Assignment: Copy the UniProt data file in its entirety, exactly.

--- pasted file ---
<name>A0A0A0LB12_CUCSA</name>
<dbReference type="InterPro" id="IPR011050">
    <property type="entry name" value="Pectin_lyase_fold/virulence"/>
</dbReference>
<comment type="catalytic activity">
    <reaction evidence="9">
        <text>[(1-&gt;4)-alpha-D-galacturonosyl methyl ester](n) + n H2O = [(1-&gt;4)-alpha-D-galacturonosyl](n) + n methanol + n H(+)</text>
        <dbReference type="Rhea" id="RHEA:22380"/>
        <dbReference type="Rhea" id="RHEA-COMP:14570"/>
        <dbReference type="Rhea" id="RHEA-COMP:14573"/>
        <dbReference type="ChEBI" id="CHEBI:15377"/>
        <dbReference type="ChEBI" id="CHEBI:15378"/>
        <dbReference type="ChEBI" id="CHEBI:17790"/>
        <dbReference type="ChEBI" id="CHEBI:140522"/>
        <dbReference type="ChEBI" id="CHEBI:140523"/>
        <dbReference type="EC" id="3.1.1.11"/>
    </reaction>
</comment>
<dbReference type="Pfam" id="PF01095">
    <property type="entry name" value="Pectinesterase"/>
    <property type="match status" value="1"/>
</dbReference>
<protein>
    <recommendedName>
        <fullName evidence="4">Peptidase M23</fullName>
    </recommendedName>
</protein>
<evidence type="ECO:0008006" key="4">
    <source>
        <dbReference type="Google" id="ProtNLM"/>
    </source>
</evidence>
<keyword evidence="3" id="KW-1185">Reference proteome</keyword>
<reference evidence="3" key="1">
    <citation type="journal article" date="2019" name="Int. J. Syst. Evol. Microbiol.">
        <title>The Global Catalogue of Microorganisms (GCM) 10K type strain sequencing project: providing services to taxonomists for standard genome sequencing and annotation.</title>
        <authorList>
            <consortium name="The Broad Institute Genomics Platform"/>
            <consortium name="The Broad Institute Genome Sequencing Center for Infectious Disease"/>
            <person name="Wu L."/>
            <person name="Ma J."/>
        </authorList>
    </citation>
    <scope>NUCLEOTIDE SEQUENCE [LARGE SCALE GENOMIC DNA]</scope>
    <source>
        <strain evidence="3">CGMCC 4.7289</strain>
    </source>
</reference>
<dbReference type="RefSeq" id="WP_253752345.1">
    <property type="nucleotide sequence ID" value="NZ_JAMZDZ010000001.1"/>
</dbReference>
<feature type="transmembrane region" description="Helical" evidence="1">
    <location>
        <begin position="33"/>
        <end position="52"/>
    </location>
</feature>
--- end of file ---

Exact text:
<name>A0A0A0LB12_CUCSA</name>
<dbReference type="InterPro" id="IPR011050">
    <property type="entry name" value="Pectin_lyase_fold/virulence"/>
</dbReference>
<comment type="catalytic activity">
    <reaction evidence="9">
        <text>[(1-&gt;4)-alpha-D-galacturonosyl methyl ester](n) + n H2O = [(1-&gt;4)-alpha-D-galacturonosyl](n) + n methanol + n H(+)</text>
        <dbReference type="Rhea" id="RHEA:22380"/>
        <dbReference type="Rhea" id="RHEA-COMP:14570"/>
        <dbReference type="Rhea" id="RHEA-COMP:14573"/>
        <dbReference type="ChEBI" id="CHEBI:15377"/>
        <dbReference type="ChEBI" id="CHEBI:15378"/>
        <dbReference type="ChEBI" id="CHEBI:17790"/>
        <dbReference type="ChEBI" id="CHEBI:140522"/>
        <dbReference type="ChEBI" id="CHEBI:140523"/>
        <dbReference type="EC" id="3.1.1.11"/>
    </reaction>
</comment>
<dbReference type="Pfam" id="PF01095">
    <property type="entry name" value="Pectinesterase"/>
    <property type="match status" value="1"/>
</dbReference>
<protein>
    <recommendedName>
        <fullName evidence="4">Peptidase M23</fullName>
    </recommendedName>
</protein>
<evidence type="ECO:0008006" key="4">
    <source>
        <dbReference type="Google" id="ProtNLM"/>
    </source>
</evidence>
<keyword evidence="3" id="KW-1185">Reference proteome</keyword>
<reference evidence="3" key="1">
    <citation type="journal article" date="2019" name="Int. J. Syst. Evol. Microbiol.">
        <title>The Global Catalogue of Microorganisms (GCM) 10K type strain sequencing project: providing services to taxonomists for standard genome sequencing and annotation.</title>
        <authorList>
            <consortium name="The Broad Institute Genomics Platform"/>
            <consortium name="The Broad Institute Genome Sequencing Center for Infectious Disease"/>
            <person name="Wu L."/>
            <person name="Ma J."/>
        </authorList>
    </citation>
    <scope>NUCLEOTIDE SEQUENCE [LARGE SCALE GENOMIC DNA]</scope>
    <source>
        <strain evidence="3">CGMCC 4.7289</strain>
    </source>
</reference>
<dbReference type="RefSeq" id="WP_253752345.1">
    <property type="nucleotide sequence ID" value="NZ_JAMZDZ010000001.1"/>
</dbReference>
<feature type="transmembrane region" description="Helical" evidence="1">
    <location>
        <begin position="33"/>
        <end position="52"/>
    </location>
</feature>